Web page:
It’s been said before but bears repeating: Our spiritual and mental selves are not two solitudes. Rather, the pair are companionable buddies, hanging out at sporting events, attending gallery openings, even hitting the sack together every night. It’s hardly surprising, then, that another scientific study has identified a link between the duo in research that points to the significant contribution the former has to make on the latter in times of trouble.

Following on from previous studies that measured links between spirituality and well-being according to such empirical evidence as frequency of church attendance and self-scored “religiousness,” this latest research confirms a more theoretical connection among religion, spirituality and mental health.

The University of Missouri study — published in the Journal of Religion and Health — built upon data from a trio of prior surveys that undertook to find a relationship among individuals’ self-reported mental and physical health, their unique personality traits and their sense of spirituality. Survey participants were Buddhists, Muslims, Jews, Catholics and Protestants.


Seven highlights from the research:

  1. Across the board, a meaningful correlation was identified between each of the five faiths and an improved state of mental health in the individual practicing it.
  2. The level of devotion a person has to his sense of spirituality was found to be directly associated with his enhanced mental health, particularly demonstrated through lower levels of neuroticism and greater levels of extroversion.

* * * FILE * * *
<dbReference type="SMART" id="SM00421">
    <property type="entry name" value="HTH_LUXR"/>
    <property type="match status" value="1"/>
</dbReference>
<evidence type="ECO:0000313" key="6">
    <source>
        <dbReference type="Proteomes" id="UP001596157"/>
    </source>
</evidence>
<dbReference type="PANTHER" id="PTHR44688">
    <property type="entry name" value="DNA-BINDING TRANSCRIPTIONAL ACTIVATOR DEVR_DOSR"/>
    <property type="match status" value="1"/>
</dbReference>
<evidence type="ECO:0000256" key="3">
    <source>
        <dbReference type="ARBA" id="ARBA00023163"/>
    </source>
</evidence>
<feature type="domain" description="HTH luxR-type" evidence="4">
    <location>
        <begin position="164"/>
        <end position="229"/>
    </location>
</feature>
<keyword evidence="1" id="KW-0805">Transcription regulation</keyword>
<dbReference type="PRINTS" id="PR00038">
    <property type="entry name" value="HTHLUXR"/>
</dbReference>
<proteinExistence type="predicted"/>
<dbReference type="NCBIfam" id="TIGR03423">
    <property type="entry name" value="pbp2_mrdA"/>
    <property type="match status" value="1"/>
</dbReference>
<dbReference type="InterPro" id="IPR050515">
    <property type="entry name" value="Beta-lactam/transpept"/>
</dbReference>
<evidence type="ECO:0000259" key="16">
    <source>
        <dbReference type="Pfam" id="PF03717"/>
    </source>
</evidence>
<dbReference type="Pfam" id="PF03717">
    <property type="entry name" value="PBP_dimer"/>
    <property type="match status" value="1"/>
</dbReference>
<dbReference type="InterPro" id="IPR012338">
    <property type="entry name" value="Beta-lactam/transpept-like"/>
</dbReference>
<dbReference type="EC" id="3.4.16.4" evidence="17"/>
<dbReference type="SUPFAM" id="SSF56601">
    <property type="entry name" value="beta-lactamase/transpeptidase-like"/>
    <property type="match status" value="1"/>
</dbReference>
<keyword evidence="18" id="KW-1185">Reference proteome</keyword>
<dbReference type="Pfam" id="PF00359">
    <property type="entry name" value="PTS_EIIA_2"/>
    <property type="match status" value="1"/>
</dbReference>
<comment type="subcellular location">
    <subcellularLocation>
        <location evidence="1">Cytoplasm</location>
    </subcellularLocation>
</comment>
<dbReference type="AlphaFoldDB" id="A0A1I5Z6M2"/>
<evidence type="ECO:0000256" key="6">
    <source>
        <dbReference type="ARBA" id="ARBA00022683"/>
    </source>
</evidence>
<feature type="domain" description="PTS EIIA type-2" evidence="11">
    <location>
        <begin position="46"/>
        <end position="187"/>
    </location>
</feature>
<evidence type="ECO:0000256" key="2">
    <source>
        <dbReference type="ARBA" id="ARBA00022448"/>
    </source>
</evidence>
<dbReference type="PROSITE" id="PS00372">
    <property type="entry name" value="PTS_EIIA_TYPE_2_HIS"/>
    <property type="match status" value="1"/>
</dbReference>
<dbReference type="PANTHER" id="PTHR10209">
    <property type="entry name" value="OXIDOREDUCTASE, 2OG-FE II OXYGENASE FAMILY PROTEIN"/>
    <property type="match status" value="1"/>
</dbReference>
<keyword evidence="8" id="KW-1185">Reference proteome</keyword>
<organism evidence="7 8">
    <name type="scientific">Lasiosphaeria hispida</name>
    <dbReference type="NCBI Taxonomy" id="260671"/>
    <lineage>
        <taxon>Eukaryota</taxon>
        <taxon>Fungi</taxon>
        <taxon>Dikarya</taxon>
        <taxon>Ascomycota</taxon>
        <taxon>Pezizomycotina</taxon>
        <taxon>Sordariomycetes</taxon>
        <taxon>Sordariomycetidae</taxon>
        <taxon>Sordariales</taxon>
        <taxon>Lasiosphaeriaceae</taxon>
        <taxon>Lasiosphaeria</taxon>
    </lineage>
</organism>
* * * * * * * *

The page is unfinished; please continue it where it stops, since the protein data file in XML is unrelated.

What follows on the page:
3. After considering personality variables, the researchers concluded that a person’s ability to forgive another person is really the only spiritual trait that is truly predictive of his mental health.
  4. Analysts speculate that spirituality has a role to play in reducing people’s self-centeredness and in developing their sense of belonging to a larger whole. “With increased spirituality” says study co-author Dan Cohen, “people reduce their sense of self and feel a greater sense of oneness and connectedness with the rest of the universe.”
  5. Researchers speculate that health-care providers might take advantage of this identified correlation between mental health and spirituality by customizing treatment plans according to an individual’s spiritual inclinations.
  6. “In many ways,” says Cohen, who’s an assistant teaching professor of religious studies at the University of Missouri, “the results of our study support the idea that spirituality functions as a personality trait.”
  7. The study’s authors suggest that spiritual interventions (such as religious-based counseling, meditation and so-called “forgiveness protocols”) may enhance an individual’s spiritually based beliefs, practices, and coping strategies. As such, people suffering from stress, depression or other mental anguish may genuinely benefit from an exploration of where spirituality might find a place in their lives.